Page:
“Having failed to stop piracy by suing internet users, the music industry is for the first time seriously considering a file sharing surcharge that internet service providers would collect from users,” Frank Rose reports for Wired.
“In recent months, some of the major labels have warmed to a pitch by [consultant on digital strategy for three of the four major music labels] Jim Griffin, one of the idea’s chief proponents, to seek an extra fee on broadband connections and to use the money to compensate rights holders for music that’s shared online,” Rose reports. “‘It’s monetizing the anarchy,’ says Peter Jenner, head of the International Music Manager’s Forum, who plans to join Griffin on the panel.”
“Griffin’s idea is to collect a fee from internet service providers — something like $5 per user per month — and put it into a pool that would be used to compensate songwriters, performers, publishers and music labels. A collecting agency would divvy up the money according to artists’ popularity on P2P sites, just as ASCAP and BMI pay songwriters for broadcasts and live performances of their work,” Rose reports.
“In a 2004 white paper, the Electronic Frontier Foundation called for it to be applied to file sharing, but the Recording Industry Association of America immediately dismissed the proposal,” Rose reports.
“Things are different now. ‘The labels are beginning to like the idea of an access-to-music charge,’ says Jenner, who once managed Pink Floyd and the Clash, ‘because they’re increasingly aware that their current model is broken.’ U.S. music sales, which peaked in 1999 at nearly $15 billion, dropped to $11.5 billion in 2006. Last year’s figures are still being tallied, but with CD sales cratering and online sales overwhelmingly dominated by singles, the only question is how far they’ll fall.”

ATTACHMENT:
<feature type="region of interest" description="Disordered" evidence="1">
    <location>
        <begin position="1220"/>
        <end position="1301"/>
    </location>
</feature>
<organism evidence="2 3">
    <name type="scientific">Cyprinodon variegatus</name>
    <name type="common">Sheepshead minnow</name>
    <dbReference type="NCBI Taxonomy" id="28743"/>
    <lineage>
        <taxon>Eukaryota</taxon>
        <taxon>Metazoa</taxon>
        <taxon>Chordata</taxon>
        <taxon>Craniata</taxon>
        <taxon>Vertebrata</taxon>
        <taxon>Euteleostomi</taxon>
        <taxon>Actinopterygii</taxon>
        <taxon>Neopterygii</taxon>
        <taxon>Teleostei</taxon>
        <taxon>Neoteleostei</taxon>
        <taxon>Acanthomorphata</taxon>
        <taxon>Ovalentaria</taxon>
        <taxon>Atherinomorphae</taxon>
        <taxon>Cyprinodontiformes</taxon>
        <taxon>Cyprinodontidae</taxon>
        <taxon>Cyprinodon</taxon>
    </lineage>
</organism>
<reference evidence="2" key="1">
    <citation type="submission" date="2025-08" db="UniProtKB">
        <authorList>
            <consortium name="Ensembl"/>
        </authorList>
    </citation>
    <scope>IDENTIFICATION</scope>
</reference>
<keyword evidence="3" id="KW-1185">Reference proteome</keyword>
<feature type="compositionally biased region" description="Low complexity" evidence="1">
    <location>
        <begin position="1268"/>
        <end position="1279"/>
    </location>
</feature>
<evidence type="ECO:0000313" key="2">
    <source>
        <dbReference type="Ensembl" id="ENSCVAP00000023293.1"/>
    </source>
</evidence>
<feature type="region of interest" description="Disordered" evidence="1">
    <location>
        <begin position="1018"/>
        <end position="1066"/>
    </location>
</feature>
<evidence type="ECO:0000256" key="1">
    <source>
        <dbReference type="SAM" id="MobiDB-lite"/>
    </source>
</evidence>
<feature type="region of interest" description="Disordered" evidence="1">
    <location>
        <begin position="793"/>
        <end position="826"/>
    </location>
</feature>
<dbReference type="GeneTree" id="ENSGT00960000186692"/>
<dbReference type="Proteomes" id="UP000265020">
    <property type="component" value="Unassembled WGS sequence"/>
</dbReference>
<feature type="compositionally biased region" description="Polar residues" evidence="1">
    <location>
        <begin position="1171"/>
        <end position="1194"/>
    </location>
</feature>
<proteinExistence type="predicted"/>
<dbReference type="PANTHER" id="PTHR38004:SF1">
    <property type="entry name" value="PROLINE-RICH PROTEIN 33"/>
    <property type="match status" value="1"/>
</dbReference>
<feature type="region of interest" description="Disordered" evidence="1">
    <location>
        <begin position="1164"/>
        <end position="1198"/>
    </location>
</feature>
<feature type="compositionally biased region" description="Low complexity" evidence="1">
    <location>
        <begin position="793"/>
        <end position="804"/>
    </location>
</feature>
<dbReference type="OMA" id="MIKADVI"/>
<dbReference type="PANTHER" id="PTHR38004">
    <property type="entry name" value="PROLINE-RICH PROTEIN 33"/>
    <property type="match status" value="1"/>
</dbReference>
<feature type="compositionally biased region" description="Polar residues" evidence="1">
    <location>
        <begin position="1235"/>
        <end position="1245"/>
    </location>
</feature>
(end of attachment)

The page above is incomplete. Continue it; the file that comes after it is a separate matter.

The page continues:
Full article here.
The music industry’s current model is not broken, it’s being fixed — by Apple. The old model was an illusion. The music cartels grew fat on artificially inflated profits from CDs because they overcharged for bundles (albums) for years.
Massive amounts of undeserved revenue is a broken, unsustainable model that the marketplace will eventually correct. Now that people can buy music a la carte and choose exactly what they want and not be forced to pay for music they don’t want, the music cartels think something is broken. The only thing broken is their stranglehold over consumers.
Now that they actually have to develop product that consumers want to buy, instead of forcing people to buy a load of stuff they don’t want in order to get a few good nuggets, they’re shocked. “Hey, where’d all of our free money go?!”
Well, too damn bad. That extra bundling cash is gone forever, boys. Now you have to work for your money. Imagine that.
Next up: The cable companies who massively overcharge consumers for bundles instead of allowing their customers buy only the channels they want. They’ll be shocked, too.
As for the main issue of this article: trying to correct the issue of the theft of music, should ISPs – meaning all of us – have to pay a surcharge for piracy?